According to Sam and Jim Commenting on things that irk us off, make us laugh out loud or just seem too weird too believe According to Sam and Jim: Newly Awash In Oil, Should We Export Surplus We Produce

Monday, November 18, 2013

Newly Awash In Oil, Should We Export Surplus We Produce

According to a June, 2012, article in the Wall Street Journal, by Angel Gonzalez, titled Expanded Oil Drilling Helps U.S. Wean Itself from Mideast, America reportedly could cut its reliance on Middle East oil in half by the end of this decade.

That’s good news to Sam and me. According to an article in Bloomberg News, Feb. 2012, by Barbara Powell, the U.S. Energy Department said the U.S. exported more gasoline, diesel and other fuels than it imported in 2011 - for the first time since 1949. 

The Bloomberg article reported, “It was forecast that the U.S. would ship abroad 350,000 barrels a day more petroleum products than it imported in 2012 and 320,000 barrels daily in 2013, according to the department’s Short-Term Energy Outlook oil report .“

According to the U.S. Energy Information Administration, the share of total U.S. consumption met by liquid fuel net imports has fallen from its peak of more than 60% in 2005 to an average of 40% in 2012 and is expected to decline to 28% in 2014; that would be the lowest level since 1985.

But Sam and I don’t know if we like the idea of the U.S. is becoming a net-oil exporter. It’s great to not be dependent on foreign oil, BUT WHY do we have to send extra oil we produce here overseas - especially when we still are paying more than $3 a gallon at the gas pumps here?

An article in The Christian Science Monitor, by David J. Unger asks, Should the US export Oil? Unger reports that “the US oil and gas industry's trade association is contemplating a push to lift a decades-old ban on US oil exports. The 1970's era law is no longer relevant, critics of the ban say, since oil production in the United States is booming and demand is waning.”

Unger reported that Blake Clayton, an adjunct fellow for energy at the Council on Foreign Relations wrote in a June policy memo, "Exporting energy is good for the economy. Letting drillers reap extra profits from selling crude oil overseas, if the market dictates, would provide greater incentives for drilling, stimulating new supply. It would also encourage investment in oil and gas production in the United States rather than abroad."

Gonzalez’ WSJ article quoted Marvin Odum, president of Shell's U.S. unit and head of its exploration and production activities in the Western Hemisphere saying, “The drop in American energy imports comes at a time when hundreds of millions in the developing world are beginning to consume more energy as they rise from poverty. We're very fortunate that this is happening. It enables resources to flow to emerging economies."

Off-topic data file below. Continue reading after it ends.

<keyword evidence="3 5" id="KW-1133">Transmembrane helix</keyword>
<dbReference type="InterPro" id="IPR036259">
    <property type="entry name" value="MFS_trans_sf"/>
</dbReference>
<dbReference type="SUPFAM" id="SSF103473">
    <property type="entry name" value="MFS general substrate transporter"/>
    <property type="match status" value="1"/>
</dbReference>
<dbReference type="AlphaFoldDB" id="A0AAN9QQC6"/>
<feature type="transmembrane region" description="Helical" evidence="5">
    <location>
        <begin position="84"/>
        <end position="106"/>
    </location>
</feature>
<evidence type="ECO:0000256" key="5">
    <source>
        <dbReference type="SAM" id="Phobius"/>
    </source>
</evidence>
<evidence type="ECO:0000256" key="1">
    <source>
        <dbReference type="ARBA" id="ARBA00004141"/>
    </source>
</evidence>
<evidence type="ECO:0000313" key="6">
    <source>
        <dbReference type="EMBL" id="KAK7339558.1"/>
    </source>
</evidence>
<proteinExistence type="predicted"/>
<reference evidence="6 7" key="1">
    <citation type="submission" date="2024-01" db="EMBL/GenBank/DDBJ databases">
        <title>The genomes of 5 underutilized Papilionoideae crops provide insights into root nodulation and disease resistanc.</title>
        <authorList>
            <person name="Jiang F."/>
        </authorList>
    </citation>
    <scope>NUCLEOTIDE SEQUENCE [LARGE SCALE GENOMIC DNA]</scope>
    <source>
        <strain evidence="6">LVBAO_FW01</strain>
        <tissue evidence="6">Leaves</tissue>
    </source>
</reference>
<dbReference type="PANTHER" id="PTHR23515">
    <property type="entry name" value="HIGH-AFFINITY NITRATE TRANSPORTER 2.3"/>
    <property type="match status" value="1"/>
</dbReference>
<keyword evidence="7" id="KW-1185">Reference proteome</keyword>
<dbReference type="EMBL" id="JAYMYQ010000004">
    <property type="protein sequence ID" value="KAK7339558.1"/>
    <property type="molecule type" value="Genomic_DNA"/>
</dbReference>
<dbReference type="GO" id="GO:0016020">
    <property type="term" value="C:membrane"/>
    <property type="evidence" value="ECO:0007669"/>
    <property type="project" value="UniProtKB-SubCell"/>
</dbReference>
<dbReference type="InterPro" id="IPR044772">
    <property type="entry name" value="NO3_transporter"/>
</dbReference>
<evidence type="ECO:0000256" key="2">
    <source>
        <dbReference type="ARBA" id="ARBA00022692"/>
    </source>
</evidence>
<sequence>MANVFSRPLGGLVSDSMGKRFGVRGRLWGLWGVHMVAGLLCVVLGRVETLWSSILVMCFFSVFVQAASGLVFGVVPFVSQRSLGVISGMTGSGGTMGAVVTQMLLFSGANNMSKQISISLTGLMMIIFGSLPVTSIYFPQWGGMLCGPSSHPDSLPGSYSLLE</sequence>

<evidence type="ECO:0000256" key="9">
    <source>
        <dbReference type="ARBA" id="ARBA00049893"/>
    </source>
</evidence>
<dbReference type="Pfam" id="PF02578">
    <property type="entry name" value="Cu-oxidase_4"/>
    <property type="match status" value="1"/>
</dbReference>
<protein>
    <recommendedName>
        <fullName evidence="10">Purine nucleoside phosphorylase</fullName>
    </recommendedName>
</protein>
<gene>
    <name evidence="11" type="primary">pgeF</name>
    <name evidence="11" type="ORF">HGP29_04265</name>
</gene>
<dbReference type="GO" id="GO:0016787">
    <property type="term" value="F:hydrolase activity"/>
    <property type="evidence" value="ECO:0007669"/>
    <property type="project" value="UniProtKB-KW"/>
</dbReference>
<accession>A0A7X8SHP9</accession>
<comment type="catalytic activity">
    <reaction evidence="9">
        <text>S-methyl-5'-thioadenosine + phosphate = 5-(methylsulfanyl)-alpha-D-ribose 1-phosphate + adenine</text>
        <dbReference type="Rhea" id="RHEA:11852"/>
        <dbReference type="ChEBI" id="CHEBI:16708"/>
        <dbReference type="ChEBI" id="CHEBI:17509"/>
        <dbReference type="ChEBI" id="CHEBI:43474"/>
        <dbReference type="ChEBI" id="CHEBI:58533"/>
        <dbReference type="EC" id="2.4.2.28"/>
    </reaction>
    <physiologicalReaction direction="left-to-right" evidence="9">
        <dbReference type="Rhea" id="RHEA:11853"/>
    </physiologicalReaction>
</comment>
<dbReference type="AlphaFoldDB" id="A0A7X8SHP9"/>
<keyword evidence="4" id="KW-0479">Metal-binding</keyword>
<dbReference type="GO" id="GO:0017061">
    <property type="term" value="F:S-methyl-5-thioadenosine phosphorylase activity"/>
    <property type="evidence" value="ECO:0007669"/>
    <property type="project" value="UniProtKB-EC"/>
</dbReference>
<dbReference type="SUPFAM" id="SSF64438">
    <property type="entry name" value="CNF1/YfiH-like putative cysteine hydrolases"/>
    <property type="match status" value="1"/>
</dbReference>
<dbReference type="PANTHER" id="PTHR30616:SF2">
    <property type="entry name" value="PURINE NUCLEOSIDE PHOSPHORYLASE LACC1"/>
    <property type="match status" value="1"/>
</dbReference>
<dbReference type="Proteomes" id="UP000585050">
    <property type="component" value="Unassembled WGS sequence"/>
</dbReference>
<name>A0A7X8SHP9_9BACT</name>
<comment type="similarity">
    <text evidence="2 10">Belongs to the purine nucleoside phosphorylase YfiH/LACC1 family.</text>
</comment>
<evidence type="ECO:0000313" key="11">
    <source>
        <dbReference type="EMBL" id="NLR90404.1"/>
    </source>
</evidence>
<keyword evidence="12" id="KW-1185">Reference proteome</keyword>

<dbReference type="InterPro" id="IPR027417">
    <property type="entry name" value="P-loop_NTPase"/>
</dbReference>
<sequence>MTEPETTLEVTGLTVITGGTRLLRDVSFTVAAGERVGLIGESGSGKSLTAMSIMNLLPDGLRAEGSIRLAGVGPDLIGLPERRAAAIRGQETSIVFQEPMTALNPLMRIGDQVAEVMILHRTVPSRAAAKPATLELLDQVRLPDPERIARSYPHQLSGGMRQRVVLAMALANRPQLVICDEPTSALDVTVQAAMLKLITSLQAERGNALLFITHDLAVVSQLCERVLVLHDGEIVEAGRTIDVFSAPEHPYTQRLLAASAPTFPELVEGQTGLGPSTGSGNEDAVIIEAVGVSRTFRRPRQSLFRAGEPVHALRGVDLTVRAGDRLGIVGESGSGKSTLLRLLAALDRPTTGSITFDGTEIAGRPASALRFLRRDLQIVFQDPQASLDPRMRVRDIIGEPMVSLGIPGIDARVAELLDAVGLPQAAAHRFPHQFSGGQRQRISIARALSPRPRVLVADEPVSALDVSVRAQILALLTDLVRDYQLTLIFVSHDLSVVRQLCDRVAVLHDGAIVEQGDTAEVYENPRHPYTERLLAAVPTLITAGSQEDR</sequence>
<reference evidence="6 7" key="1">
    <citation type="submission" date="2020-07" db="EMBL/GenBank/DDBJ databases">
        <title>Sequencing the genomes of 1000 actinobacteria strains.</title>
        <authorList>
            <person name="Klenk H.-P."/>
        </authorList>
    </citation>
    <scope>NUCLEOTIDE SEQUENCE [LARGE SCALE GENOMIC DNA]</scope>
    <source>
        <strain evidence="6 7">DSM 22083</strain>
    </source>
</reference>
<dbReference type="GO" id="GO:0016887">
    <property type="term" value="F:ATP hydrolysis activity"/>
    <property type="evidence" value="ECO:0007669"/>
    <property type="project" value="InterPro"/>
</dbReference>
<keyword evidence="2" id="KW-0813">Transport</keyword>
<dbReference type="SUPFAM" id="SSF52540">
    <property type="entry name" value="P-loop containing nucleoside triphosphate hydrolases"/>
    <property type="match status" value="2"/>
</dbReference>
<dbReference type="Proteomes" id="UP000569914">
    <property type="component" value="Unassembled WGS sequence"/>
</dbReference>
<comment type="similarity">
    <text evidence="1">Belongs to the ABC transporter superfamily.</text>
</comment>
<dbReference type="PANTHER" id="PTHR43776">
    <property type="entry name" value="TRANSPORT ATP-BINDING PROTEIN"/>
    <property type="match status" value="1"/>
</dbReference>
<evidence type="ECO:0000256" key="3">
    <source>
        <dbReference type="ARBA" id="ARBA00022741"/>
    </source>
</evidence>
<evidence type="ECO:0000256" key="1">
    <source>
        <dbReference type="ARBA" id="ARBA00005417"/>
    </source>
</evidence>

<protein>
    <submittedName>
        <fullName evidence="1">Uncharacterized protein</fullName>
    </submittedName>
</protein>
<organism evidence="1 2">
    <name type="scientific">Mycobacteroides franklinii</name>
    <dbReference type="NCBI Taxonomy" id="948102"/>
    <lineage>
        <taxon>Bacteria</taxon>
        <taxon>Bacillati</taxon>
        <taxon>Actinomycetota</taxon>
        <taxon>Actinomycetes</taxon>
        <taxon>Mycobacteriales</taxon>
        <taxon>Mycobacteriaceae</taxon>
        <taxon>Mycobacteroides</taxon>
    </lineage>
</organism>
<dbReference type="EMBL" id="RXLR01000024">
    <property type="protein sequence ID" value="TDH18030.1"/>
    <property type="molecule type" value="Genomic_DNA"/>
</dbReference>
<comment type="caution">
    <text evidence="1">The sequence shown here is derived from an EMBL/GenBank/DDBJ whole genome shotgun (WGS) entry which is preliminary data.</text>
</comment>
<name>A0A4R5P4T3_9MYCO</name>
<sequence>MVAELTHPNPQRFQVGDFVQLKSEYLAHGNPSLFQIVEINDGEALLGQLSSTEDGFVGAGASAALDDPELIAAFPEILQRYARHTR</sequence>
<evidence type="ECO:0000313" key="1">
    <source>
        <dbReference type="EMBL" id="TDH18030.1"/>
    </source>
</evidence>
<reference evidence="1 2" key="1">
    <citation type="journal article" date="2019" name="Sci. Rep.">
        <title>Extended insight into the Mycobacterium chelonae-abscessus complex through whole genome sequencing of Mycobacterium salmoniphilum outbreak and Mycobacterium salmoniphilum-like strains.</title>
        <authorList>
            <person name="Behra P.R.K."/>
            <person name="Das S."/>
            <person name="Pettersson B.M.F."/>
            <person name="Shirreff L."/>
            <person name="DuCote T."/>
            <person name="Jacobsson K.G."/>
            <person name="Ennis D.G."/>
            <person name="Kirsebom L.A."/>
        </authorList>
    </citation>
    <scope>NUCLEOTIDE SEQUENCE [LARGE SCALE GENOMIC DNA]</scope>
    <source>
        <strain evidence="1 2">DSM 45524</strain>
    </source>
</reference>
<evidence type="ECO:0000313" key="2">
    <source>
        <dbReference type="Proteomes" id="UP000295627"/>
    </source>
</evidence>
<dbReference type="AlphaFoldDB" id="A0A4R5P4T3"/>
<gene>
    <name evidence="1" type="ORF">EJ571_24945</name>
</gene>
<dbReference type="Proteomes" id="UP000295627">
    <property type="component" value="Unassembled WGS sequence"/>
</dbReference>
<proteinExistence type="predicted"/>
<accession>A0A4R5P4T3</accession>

But Unger reported that former Rep. (now Senator) Ed Markey (D) of Massachusetts, in a March statement introducing legislation that would place a moratorium on US oil and gas exports said, "American oil should be kept here to benefit our consumers, not shipped to Europe or Asia to help boost oil company profits."

The shift from net importer to net exporter, according to Gonzalez’ WSJ article is “a result of technological advances that are unlocking new sources of oil in shale-rock formations, oil sands and deep beneath the ocean floor. This surprising bounty comes from the widespread use of hydraulic fracturing, or fracking, a technique perfected during the last decade in U.S. fields previously deemed not worth tampering with.

“First developed in natural-gas fields, fracking yielded an unexpected oil boom that has redrawn America's energy geography," Gonzalez article says. "Abundant crude, combined with a huge refining base and waning demand at home turned the U.S. into a net exporter of refined products last year; the EIA expects that situation to continue beyond 2020.”

—Gerald F. Seib, Gregory L. White, Chip Cummins and Keith Johnson contributed to the
WSJ article.

Unfortunately, fracking may have some environmental consequences our oil companies haven’t forseen. They say they’re taking measures to protect the environment, but then BP’s oil spill in the Gulf of Mexico comes to mind, not to mention the environmental degradation from gold mining, copper mining and so on.

“Export issues are something we’re going to have to address,” John Felmy, the chief economist for the American Petroleum Institute (API), the oil and gas trade association, told Bloomberg. “It’s a debate we have to have.”

Frack that! Don’t corporate types always try to accentuate the positive while ignoring the negative? Three bags of poop on corporate arrogance.

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